Alzheimer's disease, early onset is a progressive condition of the brain that affects memory, thinking, and behavior that occurs before the age of 65. Only 5% of cases of Alzheimer's are considered early onset.
Causes for this early onset of Alzheimer's disease are often genetic, but environmental and behavioral factors may also play a role, just like in traditional Alzheimer's disease (See: Alzheimer's disease). Early onset Alzheimer's disease has the same symptoms including: difficulty remembering newly learned information, memory loss, behavioral changes, disorientation, confusion, and unnecessary suspicion of family or others. These symptoms may progress to an inability to care for him or herself, to eat, or to speak. Because Alzheimer's is typically a disease of old age, early onset Alzheimer's often goes misdiagnosed as stress or another condition. It may take multiple doctors visits and second opinions to find the correct diagnosis. Early onset Alzheimer's can be particularly devastating, but if caught early, the symptoms can potentially be managed and quality of life improved.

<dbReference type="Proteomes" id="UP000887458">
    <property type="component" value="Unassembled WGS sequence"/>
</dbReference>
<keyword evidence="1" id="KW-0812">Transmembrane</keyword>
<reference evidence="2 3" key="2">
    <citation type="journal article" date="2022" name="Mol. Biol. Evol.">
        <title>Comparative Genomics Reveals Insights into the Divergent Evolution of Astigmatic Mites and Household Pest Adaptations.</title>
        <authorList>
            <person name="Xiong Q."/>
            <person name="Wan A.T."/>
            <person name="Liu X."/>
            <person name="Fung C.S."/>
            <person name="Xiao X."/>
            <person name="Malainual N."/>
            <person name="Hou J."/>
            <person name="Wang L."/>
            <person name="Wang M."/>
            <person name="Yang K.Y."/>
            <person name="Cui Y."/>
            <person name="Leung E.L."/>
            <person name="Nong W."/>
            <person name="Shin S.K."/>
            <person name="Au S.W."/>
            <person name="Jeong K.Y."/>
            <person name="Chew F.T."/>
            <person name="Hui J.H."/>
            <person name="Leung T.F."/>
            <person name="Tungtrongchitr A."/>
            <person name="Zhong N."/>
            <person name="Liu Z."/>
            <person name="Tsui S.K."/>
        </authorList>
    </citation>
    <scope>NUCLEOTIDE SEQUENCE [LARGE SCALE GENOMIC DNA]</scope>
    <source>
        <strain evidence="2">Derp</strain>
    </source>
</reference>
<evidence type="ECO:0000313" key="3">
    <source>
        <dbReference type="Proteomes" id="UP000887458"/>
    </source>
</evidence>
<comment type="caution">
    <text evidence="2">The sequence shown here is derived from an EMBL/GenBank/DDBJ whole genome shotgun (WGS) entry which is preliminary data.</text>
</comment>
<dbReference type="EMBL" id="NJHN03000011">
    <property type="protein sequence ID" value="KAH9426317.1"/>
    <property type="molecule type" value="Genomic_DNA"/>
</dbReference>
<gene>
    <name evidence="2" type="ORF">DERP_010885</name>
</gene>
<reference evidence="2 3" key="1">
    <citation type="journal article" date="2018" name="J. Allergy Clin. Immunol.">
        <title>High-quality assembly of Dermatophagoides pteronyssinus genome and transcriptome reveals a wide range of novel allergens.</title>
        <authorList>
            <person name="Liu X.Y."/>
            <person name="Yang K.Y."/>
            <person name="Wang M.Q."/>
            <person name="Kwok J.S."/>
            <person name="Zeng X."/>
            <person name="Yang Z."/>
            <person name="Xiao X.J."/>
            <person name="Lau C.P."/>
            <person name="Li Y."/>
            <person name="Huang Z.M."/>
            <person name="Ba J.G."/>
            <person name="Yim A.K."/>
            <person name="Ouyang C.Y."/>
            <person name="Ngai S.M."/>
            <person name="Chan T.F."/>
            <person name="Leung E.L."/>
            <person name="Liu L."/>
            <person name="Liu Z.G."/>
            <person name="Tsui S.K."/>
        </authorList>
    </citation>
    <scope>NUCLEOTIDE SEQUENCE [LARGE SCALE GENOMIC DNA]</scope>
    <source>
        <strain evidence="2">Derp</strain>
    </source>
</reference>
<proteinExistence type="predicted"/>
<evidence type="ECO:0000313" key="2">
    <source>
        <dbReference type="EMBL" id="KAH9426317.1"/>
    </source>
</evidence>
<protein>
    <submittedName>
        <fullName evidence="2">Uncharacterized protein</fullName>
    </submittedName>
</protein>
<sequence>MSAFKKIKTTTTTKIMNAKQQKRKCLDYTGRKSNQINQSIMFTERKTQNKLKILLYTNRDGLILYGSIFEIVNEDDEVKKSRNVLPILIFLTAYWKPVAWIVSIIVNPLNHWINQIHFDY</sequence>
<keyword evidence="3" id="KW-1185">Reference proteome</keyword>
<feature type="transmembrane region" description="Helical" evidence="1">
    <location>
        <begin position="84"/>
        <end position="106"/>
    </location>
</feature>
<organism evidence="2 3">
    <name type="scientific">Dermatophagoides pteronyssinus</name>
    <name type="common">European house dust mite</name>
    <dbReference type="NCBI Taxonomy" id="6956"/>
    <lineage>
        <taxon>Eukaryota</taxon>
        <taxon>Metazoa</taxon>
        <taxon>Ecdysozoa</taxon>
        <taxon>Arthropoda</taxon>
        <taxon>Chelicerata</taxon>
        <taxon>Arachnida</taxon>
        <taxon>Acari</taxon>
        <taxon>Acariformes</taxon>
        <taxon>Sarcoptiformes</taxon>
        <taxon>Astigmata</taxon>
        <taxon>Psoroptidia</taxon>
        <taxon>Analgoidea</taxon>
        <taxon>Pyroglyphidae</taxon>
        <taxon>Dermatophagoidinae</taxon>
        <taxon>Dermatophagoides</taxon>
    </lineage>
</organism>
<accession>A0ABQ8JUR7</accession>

There is no cure for either early onset or for traditional "late onset" Alzheimer's. However, there are medications available that may help to slow the progression of the disease and help with some of the symptoms. It is important to talk to your doctor as soon as possible if you or a family member may have early onset Alzheimer's. Genetic testing may be available to help you and your family predict and manage your risks.